‘We’re out of tricks.’ This is the phrase I used when talking to my two out-of-town sisters about the need to find a better living situation for mom…again. Mom has been in two different assisted living communities in the past year and half, since my dad has passed. Neither place has been a fit and frankly I don’t think any of them will.
Within two weeks of my dad passing away, we moved mom into the first assisted living community after packing up everything in her dream home. Mom had to not only grieve the loss of her husband, who was also her best friend and primary caretaker, but she had to grieve the loss of her beach front condo and ultimately her independence. It was a lot for all of us to take on but we knew that mom couldn’t remain in Florida, six hours away from any of her family (besides my developmentally disabled brother who also lived with my parents). Each of us had already exhausted time away from work and our immediate families traveling back and forth over the past 5 months. We also knew that none of us were in a position to have mom live with us. Each of us had jobs outside the home except my oldest sister who wanted to take mom in but knew that she had too many pressing potentially life changing family issues to resolve. On top of this, Jason and I were also providing care to his mom who was declining after being diagnosed with lung cancer three years earlier. The finest assisted living close by to the majority of family members in Atlanta felt like the best solution. Here’s a post I wrote about why we selected the first community for mom.
Mom’s first assisted living community was beautiful and felt like a country club and we loved how it had a mix of residents who could live independently and ones who needed assistance. Mom requires the highest level of assistance because she is diabetic, uses a nebulizer, uses a sleep apnea machine, needs support when showering and dressing, needs help using a blood circulation machine for her edema, has hers leg wrapped and unwrapped each day to keep the swelling down, and requires meals being delivered to her room since her daily LASIK pill which mandates she be in close proximity to her bathroom. Mom also is particular about her environment. She likes her place tidy (always has) and if her bed isn’t promptly made or if there are dishes in the sink or overflowing trash cans, this will spiral her into a bad day as she reminded of basic things that are impossible for her to do now.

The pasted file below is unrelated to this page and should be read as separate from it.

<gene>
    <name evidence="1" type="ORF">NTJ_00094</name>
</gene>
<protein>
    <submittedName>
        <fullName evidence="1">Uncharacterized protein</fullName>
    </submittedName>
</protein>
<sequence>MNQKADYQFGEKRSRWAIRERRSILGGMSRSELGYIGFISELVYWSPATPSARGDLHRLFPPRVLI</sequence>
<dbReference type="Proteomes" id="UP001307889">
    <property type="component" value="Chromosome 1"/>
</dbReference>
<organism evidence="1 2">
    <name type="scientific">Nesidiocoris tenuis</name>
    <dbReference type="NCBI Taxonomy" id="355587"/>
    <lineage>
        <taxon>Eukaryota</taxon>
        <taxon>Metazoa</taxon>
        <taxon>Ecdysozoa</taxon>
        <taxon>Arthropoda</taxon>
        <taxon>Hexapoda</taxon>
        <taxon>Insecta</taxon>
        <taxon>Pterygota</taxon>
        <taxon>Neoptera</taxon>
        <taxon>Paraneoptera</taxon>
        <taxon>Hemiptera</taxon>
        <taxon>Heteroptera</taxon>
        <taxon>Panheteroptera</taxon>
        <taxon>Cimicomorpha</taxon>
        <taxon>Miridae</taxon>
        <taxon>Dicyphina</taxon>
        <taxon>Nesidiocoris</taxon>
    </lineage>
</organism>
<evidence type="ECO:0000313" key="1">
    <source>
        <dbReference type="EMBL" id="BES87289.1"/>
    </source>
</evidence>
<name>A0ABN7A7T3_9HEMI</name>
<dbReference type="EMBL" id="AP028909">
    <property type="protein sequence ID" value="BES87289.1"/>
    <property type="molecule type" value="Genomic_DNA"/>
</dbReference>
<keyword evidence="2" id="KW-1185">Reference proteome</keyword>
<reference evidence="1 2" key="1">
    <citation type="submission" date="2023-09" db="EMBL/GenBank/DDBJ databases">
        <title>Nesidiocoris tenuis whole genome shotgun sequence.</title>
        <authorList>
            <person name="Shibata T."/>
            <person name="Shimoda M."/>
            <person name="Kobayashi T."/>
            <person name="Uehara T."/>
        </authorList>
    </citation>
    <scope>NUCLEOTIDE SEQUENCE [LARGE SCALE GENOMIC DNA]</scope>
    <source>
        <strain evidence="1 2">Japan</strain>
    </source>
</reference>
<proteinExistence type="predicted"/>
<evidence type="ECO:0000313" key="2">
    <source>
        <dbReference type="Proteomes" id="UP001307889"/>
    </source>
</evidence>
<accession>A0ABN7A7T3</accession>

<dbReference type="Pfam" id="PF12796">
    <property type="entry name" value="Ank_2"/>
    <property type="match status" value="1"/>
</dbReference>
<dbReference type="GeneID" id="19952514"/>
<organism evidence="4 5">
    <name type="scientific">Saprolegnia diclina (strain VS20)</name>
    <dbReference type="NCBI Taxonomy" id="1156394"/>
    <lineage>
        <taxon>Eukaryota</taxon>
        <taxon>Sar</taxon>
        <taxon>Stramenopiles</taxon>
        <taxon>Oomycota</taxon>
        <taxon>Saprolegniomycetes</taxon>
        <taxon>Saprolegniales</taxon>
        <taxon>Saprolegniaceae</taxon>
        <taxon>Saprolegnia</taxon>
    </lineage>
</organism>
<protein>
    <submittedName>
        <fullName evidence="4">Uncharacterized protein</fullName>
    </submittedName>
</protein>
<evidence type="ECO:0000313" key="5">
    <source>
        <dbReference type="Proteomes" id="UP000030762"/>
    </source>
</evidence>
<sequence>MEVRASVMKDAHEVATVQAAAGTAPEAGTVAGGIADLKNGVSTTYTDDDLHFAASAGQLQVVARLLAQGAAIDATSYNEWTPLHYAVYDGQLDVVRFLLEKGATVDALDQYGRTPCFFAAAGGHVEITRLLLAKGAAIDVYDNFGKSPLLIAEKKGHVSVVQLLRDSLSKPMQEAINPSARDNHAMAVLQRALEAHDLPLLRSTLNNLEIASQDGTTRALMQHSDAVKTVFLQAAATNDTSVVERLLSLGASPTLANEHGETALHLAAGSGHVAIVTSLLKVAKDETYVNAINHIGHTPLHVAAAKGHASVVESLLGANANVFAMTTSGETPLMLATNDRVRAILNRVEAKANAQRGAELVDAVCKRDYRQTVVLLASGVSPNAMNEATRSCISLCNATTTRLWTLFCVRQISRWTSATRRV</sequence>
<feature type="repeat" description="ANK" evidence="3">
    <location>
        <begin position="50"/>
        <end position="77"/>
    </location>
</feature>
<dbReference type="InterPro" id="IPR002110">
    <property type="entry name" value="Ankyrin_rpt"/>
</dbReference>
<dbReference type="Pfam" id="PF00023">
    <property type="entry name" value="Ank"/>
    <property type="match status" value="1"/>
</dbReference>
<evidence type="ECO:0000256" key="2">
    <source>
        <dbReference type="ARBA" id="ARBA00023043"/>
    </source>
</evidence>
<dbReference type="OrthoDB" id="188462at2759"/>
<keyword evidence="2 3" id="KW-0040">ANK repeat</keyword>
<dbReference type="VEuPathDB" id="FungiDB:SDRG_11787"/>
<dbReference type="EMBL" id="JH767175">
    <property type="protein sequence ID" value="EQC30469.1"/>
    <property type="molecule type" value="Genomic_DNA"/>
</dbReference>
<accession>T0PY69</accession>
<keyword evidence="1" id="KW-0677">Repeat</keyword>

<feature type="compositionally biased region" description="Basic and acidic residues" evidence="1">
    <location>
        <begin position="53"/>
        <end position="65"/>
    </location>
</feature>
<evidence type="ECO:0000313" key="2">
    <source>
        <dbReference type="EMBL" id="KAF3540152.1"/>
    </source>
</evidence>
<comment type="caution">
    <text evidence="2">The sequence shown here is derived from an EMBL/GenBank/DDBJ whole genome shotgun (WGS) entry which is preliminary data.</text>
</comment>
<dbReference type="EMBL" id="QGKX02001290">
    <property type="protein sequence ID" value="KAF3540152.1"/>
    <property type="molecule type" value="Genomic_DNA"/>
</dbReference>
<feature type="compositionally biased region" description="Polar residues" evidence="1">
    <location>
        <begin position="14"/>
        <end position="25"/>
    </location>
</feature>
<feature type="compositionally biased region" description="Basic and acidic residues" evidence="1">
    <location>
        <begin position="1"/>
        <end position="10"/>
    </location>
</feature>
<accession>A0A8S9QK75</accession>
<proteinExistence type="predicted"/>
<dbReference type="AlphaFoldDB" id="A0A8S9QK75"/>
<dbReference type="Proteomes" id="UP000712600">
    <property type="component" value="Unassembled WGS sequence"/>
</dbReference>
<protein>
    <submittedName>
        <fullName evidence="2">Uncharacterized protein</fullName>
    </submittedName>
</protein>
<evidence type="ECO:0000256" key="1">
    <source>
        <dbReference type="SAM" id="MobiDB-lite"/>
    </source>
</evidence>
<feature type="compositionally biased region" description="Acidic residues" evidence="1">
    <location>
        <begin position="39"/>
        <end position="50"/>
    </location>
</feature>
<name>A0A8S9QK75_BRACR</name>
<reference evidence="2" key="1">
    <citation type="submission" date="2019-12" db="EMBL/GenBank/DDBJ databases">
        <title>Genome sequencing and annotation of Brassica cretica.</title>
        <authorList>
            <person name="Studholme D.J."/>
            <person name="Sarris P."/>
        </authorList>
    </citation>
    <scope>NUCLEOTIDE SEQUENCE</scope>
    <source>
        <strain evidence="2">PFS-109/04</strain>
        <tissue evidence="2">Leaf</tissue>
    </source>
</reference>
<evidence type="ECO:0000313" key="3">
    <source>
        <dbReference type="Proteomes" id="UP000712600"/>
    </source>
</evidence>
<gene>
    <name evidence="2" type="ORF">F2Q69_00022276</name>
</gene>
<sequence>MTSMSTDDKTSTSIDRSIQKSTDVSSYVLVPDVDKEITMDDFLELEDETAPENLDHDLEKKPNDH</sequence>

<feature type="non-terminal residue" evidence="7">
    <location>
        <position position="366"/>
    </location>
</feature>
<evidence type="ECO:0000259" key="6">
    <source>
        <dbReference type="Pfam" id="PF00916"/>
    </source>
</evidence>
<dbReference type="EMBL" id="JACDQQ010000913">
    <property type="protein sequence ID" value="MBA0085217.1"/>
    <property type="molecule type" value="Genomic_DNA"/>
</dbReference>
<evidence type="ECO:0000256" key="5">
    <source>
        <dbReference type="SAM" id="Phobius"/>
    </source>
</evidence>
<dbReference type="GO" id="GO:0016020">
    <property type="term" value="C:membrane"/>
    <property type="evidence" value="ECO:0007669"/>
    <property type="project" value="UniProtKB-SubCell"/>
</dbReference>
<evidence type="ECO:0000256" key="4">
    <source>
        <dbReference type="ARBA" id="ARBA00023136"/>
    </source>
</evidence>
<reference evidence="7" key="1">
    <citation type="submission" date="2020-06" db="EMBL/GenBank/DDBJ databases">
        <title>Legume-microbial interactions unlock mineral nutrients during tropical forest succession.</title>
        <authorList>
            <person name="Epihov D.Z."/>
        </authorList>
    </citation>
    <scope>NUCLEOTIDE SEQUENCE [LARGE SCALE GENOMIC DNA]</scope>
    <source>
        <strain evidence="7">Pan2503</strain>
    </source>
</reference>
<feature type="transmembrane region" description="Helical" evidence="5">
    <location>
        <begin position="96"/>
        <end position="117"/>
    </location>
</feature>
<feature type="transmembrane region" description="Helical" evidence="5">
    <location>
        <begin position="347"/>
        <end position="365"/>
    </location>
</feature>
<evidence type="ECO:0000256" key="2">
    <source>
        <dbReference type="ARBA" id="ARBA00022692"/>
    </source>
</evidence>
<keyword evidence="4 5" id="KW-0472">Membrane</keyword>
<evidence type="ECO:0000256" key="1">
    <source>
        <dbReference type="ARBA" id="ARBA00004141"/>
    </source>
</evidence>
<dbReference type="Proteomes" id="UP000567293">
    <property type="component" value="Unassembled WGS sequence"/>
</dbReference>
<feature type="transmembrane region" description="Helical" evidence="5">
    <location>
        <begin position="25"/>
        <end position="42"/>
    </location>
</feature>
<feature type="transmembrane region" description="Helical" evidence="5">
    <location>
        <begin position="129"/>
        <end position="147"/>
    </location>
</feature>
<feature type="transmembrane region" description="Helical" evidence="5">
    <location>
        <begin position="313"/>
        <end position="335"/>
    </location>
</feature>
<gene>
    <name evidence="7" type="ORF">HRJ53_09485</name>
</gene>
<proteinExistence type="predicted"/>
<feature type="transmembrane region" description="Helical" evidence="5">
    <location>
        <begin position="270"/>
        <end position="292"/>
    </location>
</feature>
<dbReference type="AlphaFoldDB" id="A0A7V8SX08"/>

While both of our assisted living communities had promised us that they could provide this level of care, the reality is that these communities don’t have enough staff to handle each resident’s basic care plan and the on-demand needs of the day.
At first we thought it was the community and it partly was. Mom’s first community was seriously understaffed. We had been through three resident care directors in her 15 month stay and each one promised the family that things would improve. We held on for several months because we were hopeful things would change. But, her basic care was not being met. Mom wasn’t getting her showers, care managers weren’t responding to her call button, and sometimes she wasn’t getting breakfast until 11 am if at all. We tried sit down meetings with the management team and mom, written communication, and coaching mom on how to be more assertive.